Dairy free diets are followed by a fifth of Britons who believe they have an intolerance to dairy. However scientists have discovered why sufferers may struggle with cow’s milk – and it’s not due to lactose.
Dairy free diets have become popular of late thanks to the trend for vegan eating, and because one in five Britons claim they struggle with milk.
Many of these people believe they are lactose intolerant, meaning that they are unable to fully digest a sugar – known as lactase – found in milk.
However, many people aren’t intolerant to lactose but still struggle to digest milk, and scientists have discovered in a new study why this could be.
Research published today in the Nutrition Journal revealed that the A1 protein, found in cow’s milk, was to blame for triggering symptoms of milk intolerance.
Scientists discovered that by removing the A1 beta casein protein, leaving just the A2 beta casein, sufferers were able to drink milk without gastrointestinal symptoms.
“This is the largest human trial to date examining the differences between the impact of the A1 and A2 protein,” said Dr Anton Emmanuel, consultant gastroenterologist.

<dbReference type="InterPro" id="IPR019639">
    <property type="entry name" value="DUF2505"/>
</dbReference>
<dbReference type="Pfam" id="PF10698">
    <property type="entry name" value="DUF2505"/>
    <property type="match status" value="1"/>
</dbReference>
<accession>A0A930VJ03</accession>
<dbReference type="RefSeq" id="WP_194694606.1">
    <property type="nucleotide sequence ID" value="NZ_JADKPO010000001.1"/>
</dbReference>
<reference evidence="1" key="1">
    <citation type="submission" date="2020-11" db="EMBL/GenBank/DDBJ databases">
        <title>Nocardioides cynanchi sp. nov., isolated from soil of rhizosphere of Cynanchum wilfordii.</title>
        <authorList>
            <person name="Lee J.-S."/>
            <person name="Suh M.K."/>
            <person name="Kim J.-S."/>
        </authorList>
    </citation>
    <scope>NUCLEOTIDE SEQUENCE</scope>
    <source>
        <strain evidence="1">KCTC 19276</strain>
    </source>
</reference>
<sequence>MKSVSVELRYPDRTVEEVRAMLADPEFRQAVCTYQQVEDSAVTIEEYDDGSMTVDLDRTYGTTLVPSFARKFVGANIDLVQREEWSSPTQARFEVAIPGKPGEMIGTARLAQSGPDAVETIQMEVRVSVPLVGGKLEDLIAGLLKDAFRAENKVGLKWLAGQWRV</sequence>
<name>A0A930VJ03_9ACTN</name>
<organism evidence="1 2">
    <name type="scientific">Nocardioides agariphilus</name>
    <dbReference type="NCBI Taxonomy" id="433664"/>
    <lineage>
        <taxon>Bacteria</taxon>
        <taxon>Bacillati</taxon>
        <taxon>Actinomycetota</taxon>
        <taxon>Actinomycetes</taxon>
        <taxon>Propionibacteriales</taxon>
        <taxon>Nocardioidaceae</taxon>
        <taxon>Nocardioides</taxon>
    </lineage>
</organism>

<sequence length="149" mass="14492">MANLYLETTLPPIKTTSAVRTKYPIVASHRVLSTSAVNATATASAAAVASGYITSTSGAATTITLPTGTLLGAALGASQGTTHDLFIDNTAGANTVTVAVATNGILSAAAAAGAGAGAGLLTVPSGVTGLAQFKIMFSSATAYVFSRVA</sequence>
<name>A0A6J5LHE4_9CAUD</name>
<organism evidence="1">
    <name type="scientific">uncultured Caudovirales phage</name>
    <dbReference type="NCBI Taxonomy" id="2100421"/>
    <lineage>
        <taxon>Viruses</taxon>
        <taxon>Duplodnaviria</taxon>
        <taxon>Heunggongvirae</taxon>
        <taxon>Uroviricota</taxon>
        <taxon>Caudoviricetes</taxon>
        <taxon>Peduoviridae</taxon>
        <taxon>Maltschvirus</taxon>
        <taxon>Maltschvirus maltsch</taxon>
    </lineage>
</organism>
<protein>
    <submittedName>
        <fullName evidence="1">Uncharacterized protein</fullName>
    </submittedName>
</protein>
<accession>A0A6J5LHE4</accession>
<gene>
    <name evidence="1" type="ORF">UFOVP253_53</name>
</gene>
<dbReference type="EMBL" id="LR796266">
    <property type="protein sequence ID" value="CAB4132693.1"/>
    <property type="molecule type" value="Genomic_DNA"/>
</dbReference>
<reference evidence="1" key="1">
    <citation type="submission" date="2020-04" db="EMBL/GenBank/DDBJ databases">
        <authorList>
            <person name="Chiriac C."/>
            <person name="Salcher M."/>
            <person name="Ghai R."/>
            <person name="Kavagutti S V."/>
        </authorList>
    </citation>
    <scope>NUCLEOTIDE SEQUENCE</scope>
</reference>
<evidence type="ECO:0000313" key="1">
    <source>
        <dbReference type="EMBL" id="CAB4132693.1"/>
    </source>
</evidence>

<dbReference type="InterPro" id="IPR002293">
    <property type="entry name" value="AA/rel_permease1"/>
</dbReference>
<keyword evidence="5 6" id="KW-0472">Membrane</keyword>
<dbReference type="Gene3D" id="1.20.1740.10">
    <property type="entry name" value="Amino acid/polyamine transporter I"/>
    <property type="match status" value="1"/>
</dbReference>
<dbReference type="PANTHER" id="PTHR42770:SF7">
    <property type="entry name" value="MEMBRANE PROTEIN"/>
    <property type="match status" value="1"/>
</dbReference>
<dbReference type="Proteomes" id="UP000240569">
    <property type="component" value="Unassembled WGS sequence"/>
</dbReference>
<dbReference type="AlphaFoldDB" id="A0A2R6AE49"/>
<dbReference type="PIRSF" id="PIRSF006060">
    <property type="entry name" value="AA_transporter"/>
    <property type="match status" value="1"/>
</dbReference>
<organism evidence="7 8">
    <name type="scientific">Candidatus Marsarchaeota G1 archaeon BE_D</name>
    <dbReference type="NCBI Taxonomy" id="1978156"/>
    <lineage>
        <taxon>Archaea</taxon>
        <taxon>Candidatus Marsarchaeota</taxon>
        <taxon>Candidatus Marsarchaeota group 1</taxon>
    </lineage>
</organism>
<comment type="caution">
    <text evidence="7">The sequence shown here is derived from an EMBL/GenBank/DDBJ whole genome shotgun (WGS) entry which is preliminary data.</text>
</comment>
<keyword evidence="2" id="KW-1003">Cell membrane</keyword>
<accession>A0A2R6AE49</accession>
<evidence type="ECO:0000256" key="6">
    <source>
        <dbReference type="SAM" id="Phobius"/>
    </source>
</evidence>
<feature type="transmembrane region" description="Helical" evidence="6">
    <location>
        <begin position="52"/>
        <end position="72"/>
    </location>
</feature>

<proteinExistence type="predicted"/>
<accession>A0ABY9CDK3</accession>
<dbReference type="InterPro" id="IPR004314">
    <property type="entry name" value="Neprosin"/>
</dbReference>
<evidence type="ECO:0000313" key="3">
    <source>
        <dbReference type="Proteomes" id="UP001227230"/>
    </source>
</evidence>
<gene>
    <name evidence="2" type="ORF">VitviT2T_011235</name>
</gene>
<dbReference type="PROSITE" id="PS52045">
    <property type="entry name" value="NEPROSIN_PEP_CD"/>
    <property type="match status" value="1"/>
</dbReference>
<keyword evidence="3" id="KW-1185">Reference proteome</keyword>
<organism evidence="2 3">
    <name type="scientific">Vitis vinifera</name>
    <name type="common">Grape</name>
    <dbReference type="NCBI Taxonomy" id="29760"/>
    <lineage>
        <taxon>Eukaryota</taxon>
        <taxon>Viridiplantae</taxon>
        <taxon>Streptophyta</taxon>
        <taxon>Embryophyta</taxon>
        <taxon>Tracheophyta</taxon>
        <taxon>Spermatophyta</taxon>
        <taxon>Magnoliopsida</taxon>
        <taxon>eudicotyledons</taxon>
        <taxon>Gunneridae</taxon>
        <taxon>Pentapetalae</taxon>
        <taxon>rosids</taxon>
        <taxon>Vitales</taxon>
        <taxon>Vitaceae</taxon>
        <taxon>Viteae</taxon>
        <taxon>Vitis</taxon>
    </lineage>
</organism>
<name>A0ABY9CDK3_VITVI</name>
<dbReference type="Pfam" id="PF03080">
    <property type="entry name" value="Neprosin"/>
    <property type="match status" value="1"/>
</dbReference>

“It suggests that proteins found in dairy can have a significant impact on digestion, and that lactose may not be the only cause of gastrointestinal issues in those with an intolerance – around 60 per cent of the world’s population.”
Researchers concluded that for many people with milk intolerance it is not lactose causing the issue, but the A1 protein.
“This exciting new research on such a large sample is significant in that it suggests that many patients’ issues with dairy may in fact be specific to the A1 milk protein that is found in regular cows’ milk,” explained Dr Anthony Hobson, clinical director of the Functional Gut Clinic.
“A simple switch to milk containing only the A2 protein could be an important part of symptom management for those suffering from milk intolerance.
“Patients often come to us convinced that their digestive troubles are due to lactose intolerance – there is a lot of self-diagnosis taking place.
“When we then test them for the condition and it comes back negative, they are lost as to what else the problem could be – but this could explain it.”
In the study, 1,200 people who considered themselves to have lactose intolerance drunk milk containing only A2 beta casein, called a2 Milk.
They discovered that while people who drunk regular milk experienced “acute” symptoms often associated with milk intolerance, they showed improvements when they consumed the A2 milk.
Signs of milk intolerance include bloating, gas, pain in the lower belly, diarrhoea and throwing up.